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Old 01-16-2013, 10:46 AM   #1
10isfreak's Avatar
Join Date: Dec 2012
Posts: 566
Default One handed backhand: takeback question

I have been wondering lately about the rationale I have myself laid on the table for months regarding the value of a certain type of take back in all of our strokes. Just to be clear, I will broadly sequence a forehand:

Split step;
Pivot and shoulder turn;
Moving to the ball with the appropriate footwork;
Take back and non-racket arm extension;
Acceleration and striking;

What I call the take back, in any shot, is what happens from the shoulder turn, up to the point where you accelerate toward the ball. I used to explain how to improve your forehand swing by saying that the preparation (the two first lines in the above description) should be early and that the take back should be late. I thought that using a continuous swing (that is, no pause whatsoever between the take back and the acceleration) had virtues in terms of enabling players to improve their timing.

The point I used to make was simple. Regardless of how you swing it, you will do something naturally: before accelerating, you will move your racket, preferring to accelerate a moving racket than one which is standing still. Where you gain consistency and timing is that it's probably easier to synchronize a single sequence of movement than two separate ones. If you stop in the middle of your swing, with the racket fully back, you tend to mess up later on.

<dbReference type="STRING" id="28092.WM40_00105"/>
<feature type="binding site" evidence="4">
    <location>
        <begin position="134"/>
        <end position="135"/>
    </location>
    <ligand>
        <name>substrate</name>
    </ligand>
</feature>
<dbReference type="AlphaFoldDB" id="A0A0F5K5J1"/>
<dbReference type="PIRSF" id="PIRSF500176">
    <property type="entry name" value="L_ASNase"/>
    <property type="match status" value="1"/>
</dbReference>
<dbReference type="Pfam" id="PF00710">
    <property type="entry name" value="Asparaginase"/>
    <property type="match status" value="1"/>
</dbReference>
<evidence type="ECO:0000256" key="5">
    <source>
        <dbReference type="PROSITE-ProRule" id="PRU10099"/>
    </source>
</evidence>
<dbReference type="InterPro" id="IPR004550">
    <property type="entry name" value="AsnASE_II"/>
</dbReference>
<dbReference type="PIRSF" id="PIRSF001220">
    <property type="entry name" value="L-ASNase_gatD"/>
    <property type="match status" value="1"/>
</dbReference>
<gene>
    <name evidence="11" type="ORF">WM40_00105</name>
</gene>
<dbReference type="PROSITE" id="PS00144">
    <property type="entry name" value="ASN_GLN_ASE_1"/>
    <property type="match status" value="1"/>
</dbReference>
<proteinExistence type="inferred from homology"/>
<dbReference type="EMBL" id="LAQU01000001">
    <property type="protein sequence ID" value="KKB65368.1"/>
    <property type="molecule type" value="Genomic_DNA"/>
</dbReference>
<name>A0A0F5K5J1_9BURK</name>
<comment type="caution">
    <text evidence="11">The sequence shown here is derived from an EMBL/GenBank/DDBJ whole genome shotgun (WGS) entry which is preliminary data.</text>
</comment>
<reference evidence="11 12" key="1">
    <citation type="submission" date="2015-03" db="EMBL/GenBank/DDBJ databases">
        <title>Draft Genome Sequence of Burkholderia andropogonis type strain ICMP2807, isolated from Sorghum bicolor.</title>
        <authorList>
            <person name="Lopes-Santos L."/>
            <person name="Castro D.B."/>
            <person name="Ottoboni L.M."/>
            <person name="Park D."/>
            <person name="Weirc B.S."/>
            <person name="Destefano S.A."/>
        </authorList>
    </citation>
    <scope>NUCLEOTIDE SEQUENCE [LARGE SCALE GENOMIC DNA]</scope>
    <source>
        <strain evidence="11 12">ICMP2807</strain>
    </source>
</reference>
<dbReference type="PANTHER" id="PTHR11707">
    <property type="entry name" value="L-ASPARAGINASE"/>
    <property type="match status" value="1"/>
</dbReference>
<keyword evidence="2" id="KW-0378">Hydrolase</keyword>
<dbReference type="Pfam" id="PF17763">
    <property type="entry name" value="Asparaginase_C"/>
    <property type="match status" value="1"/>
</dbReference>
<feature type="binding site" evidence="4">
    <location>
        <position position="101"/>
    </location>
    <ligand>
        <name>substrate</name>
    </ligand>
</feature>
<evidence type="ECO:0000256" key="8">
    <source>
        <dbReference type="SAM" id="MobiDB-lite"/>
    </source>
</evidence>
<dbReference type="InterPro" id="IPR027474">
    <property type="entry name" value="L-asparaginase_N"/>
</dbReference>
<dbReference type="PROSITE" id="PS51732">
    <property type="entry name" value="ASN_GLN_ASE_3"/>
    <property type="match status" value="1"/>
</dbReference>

What makes me wonder is not so much how the forehand can be played... as far as I can tell, this tip holds true on the forehand. Maybe I am wrong and someone can bring us an example of non-continuous forehand that is successful on the tour. Where I am puzzled is regarding the backhand. Can I really pretend that it is accurate when so many of the most powerful one handed backhands of all times were struck differently, using either a straight take back or a pendulum swing (the later was, as it happens, very popular back in the 80's and 70's)? Furthermore, nearly every two handed backhand on the tour contradicts this position: taking a continuous swing path! So, where do have to stand on this?

So, I am willing to here ideas from people on this forum... How do you take your racket back on the one handed backhand, how should it be done?
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